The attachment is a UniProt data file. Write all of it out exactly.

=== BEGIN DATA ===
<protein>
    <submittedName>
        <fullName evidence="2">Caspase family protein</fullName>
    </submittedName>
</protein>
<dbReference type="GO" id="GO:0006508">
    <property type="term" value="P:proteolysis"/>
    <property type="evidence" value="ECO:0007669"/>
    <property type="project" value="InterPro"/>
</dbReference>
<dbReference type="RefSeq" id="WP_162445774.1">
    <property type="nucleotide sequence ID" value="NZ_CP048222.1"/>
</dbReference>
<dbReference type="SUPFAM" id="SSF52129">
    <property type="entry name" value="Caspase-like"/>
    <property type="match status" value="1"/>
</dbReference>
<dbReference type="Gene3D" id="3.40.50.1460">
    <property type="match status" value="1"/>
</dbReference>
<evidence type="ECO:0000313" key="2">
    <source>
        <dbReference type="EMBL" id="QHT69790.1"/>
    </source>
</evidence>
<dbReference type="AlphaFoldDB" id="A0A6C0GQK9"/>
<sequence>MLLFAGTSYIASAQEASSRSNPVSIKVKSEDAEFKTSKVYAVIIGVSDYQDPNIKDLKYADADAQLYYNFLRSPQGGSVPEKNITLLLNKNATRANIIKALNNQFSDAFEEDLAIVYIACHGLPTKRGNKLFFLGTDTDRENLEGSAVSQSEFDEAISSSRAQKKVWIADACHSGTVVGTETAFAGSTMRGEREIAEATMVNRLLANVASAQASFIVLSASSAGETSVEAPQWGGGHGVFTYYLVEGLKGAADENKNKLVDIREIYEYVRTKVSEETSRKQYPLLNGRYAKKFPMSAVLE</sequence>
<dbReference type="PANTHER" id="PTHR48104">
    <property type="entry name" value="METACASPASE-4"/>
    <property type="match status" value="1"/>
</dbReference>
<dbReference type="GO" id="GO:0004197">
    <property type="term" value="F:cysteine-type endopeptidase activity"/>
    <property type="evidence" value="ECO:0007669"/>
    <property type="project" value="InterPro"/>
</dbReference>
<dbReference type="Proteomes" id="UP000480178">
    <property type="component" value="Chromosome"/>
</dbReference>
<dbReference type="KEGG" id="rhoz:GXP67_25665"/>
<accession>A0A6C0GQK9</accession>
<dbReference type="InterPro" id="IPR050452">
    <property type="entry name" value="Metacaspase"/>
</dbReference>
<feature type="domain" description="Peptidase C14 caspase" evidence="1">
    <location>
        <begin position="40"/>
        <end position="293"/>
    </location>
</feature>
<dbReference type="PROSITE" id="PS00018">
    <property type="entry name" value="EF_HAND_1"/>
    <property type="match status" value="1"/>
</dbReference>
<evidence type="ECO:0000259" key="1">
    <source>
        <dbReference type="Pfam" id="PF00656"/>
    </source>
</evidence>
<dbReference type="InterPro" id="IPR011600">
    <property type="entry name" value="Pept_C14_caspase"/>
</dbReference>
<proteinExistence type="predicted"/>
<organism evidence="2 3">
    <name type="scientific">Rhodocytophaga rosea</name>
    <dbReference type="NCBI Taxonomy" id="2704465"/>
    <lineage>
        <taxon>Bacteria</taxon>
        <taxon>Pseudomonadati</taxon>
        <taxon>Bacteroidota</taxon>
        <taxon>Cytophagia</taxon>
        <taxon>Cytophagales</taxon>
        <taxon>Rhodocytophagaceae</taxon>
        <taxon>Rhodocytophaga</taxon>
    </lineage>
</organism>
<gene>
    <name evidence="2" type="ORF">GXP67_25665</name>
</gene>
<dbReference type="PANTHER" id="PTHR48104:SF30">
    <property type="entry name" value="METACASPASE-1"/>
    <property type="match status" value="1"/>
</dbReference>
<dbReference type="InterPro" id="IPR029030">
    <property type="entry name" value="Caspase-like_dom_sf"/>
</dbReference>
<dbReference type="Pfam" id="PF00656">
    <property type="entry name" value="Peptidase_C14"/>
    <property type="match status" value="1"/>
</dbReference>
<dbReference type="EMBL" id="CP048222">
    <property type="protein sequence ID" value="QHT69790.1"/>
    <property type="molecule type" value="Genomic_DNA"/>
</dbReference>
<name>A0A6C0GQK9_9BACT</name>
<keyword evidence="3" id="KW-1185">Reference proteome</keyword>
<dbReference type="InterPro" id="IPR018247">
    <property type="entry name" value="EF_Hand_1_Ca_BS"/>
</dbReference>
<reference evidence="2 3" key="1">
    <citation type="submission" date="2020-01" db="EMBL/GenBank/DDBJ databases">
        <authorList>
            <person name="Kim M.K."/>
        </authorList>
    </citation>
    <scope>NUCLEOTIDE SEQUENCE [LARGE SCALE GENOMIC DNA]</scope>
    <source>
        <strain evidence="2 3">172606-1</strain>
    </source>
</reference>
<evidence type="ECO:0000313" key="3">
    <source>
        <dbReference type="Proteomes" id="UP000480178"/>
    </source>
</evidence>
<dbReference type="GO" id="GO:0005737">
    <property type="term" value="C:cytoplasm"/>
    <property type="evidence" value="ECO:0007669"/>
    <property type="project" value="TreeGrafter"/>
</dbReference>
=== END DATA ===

<protein>
    <submittedName>
        <fullName evidence="2">Caspase family protein</fullName>
    </submittedName>
</protein>
<dbReference type="GO" id="GO:0006508">
    <property type="term" value="P:proteolysis"/>
    <property type="evidence" value="ECO:0007669"/>
    <property type="project" value="InterPro"/>
</dbReference>
<dbReference type="RefSeq" id="WP_162445774.1">
    <property type="nucleotide sequence ID" value="NZ_CP048222.1"/>
</dbReference>
<dbReference type="SUPFAM" id="SSF52129">
    <property type="entry name" value="Caspase-like"/>
    <property type="match status" value="1"/>
</dbReference>
<dbReference type="Gene3D" id="3.40.50.1460">
    <property type="match status" value="1"/>
</dbReference>
<evidence type="ECO:0000313" key="2">
    <source>
        <dbReference type="EMBL" id="QHT69790.1"/>
    </source>
</evidence>
<dbReference type="AlphaFoldDB" id="A0A6C0GQK9"/>
<sequence>MLLFAGTSYIASAQEASSRSNPVSIKVKSEDAEFKTSKVYAVIIGVSDYQDPNIKDLKYADADAQLYYNFLRSPQGGSVPEKNITLLLNKNATRANIIKALNNQFSDAFEEDLAIVYIACHGLPTKRGNKLFFLGTDTDRENLEGSAVSQSEFDEAISSSRAQKKVWIADACHSGTVVGTETAFAGSTMRGEREIAEATMVNRLLANVASAQASFIVLSASSAGETSVEAPQWGGGHGVFTYYLVEGLKGAADENKNKLVDIREIYEYVRTKVSEETSRKQYPLLNGRYAKKFPMSAVLE</sequence>
<dbReference type="PANTHER" id="PTHR48104">
    <property type="entry name" value="METACASPASE-4"/>
    <property type="match status" value="1"/>
</dbReference>
<dbReference type="GO" id="GO:0004197">
    <property type="term" value="F:cysteine-type endopeptidase activity"/>
    <property type="evidence" value="ECO:0007669"/>
    <property type="project" value="InterPro"/>
</dbReference>
<dbReference type="Proteomes" id="UP000480178">
    <property type="component" value="Chromosome"/>
</dbReference>
<dbReference type="KEGG" id="rhoz:GXP67_25665"/>
<accession>A0A6C0GQK9</accession>
<dbReference type="InterPro" id="IPR050452">
    <property type="entry name" value="Metacaspase"/>
</dbReference>
<feature type="domain" description="Peptidase C14 caspase" evidence="1">
    <location>
        <begin position="40"/>
        <end position="293"/>
    </location>
</feature>
<dbReference type="PROSITE" id="PS00018">
    <property type="entry name" value="EF_HAND_1"/>
    <property type="match status" value="1"/>
</dbReference>
<evidence type="ECO:0000259" key="1">
    <source>
        <dbReference type="Pfam" id="PF00656"/>
    </source>
</evidence>
<dbReference type="InterPro" id="IPR011600">
    <property type="entry name" value="Pept_C14_caspase"/>
</dbReference>
<proteinExistence type="predicted"/>
<organism evidence="2 3">
    <name type="scientific">Rhodocytophaga rosea</name>
    <dbReference type="NCBI Taxonomy" id="2704465"/>
    <lineage>
        <taxon>Bacteria</taxon>
        <taxon>Pseudomonadati</taxon>
        <taxon>Bacteroidota</taxon>
        <taxon>Cytophagia</taxon>
        <taxon>Cytophagales</taxon>
        <taxon>Rhodocytophagaceae</taxon>
        <taxon>Rhodocytophaga</taxon>
    </lineage>
</organism>
<gene>
    <name evidence="2" type="ORF">GXP67_25665</name>
</gene>
<dbReference type="PANTHER" id="PTHR48104:SF30">
    <property type="entry name" value="METACASPASE-1"/>
    <property type="match status" value="1"/>
</dbReference>
<dbReference type="InterPro" id="IPR029030">
    <property type="entry name" value="Caspase-like_dom_sf"/>
</dbReference>
<dbReference type="Pfam" id="PF00656">
    <property type="entry name" value="Peptidase_C14"/>
    <property type="match status" value="1"/>
</dbReference>
<dbReference type="EMBL" id="CP048222">
    <property type="protein sequence ID" value="QHT69790.1"/>
    <property type="molecule type" value="Genomic_DNA"/>
</dbReference>
<name>A0A6C0GQK9_9BACT</name>
<keyword evidence="3" id="KW-1185">Reference proteome</keyword>
<dbReference type="InterPro" id="IPR018247">
    <property type="entry name" value="EF_Hand_1_Ca_BS"/>
</dbReference>
<reference evidence="2 3" key="1">
    <citation type="submission" date="2020-01" db="EMBL/GenBank/DDBJ databases">
        <authorList>
            <person name="Kim M.K."/>
        </authorList>
    </citation>
    <scope>NUCLEOTIDE SEQUENCE [LARGE SCALE GENOMIC DNA]</scope>
    <source>
        <strain evidence="2 3">172606-1</strain>
    </source>
</reference>
<evidence type="ECO:0000313" key="3">
    <source>
        <dbReference type="Proteomes" id="UP000480178"/>
    </source>
</evidence>
<dbReference type="GO" id="GO:0005737">
    <property type="term" value="C:cytoplasm"/>
    <property type="evidence" value="ECO:0007669"/>
    <property type="project" value="TreeGrafter"/>
</dbReference>